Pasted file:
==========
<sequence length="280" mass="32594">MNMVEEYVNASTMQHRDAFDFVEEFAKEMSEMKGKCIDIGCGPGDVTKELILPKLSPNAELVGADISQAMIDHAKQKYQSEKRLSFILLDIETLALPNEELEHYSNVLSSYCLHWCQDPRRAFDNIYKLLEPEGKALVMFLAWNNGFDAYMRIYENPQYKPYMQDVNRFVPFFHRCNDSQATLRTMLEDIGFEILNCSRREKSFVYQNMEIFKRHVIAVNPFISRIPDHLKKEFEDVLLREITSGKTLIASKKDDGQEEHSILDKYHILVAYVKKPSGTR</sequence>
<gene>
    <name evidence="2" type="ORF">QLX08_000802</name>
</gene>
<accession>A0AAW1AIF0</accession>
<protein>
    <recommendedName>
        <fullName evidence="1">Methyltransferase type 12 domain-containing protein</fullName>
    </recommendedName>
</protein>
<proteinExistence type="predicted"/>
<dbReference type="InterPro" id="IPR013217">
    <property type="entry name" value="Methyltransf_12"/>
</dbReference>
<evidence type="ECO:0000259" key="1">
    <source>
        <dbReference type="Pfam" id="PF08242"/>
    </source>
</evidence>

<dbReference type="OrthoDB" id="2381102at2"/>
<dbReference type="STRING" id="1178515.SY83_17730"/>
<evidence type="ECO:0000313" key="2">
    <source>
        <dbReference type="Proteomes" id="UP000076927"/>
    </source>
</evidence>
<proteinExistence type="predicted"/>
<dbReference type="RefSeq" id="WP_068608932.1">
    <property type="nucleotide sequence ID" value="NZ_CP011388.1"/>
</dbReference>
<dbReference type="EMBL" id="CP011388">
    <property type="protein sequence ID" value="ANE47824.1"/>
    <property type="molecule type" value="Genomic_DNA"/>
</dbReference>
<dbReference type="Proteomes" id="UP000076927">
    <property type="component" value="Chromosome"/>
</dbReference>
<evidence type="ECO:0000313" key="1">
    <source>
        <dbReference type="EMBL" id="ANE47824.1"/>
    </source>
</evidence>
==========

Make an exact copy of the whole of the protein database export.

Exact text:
<sequence length="280" mass="32594">MNMVEEYVNASTMQHRDAFDFVEEFAKEMSEMKGKCIDIGCGPGDVTKELILPKLSPNAELVGADISQAMIDHAKQKYQSEKRLSFILLDIETLALPNEELEHYSNVLSSYCLHWCQDPRRAFDNIYKLLEPEGKALVMFLAWNNGFDAYMRIYENPQYKPYMQDVNRFVPFFHRCNDSQATLRTMLEDIGFEILNCSRREKSFVYQNMEIFKRHVIAVNPFISRIPDHLKKEFEDVLLREITSGKTLIASKKDDGQEEHSILDKYHILVAYVKKPSGTR</sequence>
<gene>
    <name evidence="2" type="ORF">QLX08_000802</name>
</gene>
<accession>A0AAW1AIF0</accession>
<protein>
    <recommendedName>
        <fullName evidence="1">Methyltransferase type 12 domain-containing protein</fullName>
    </recommendedName>
</protein>
<proteinExistence type="predicted"/>
<dbReference type="InterPro" id="IPR013217">
    <property type="entry name" value="Methyltransf_12"/>
</dbReference>
<evidence type="ECO:0000259" key="1">
    <source>
        <dbReference type="Pfam" id="PF08242"/>
    </source>
</evidence>

<dbReference type="OrthoDB" id="2381102at2"/>
<dbReference type="STRING" id="1178515.SY83_17730"/>
<evidence type="ECO:0000313" key="2">
    <source>
        <dbReference type="Proteomes" id="UP000076927"/>
    </source>
</evidence>
<proteinExistence type="predicted"/>
<dbReference type="RefSeq" id="WP_068608932.1">
    <property type="nucleotide sequence ID" value="NZ_CP011388.1"/>
</dbReference>
<dbReference type="EMBL" id="CP011388">
    <property type="protein sequence ID" value="ANE47824.1"/>
    <property type="molecule type" value="Genomic_DNA"/>
</dbReference>
<dbReference type="Proteomes" id="UP000076927">
    <property type="component" value="Chromosome"/>
</dbReference>
<evidence type="ECO:0000313" key="1">
    <source>
        <dbReference type="EMBL" id="ANE47824.1"/>
    </source>
</evidence>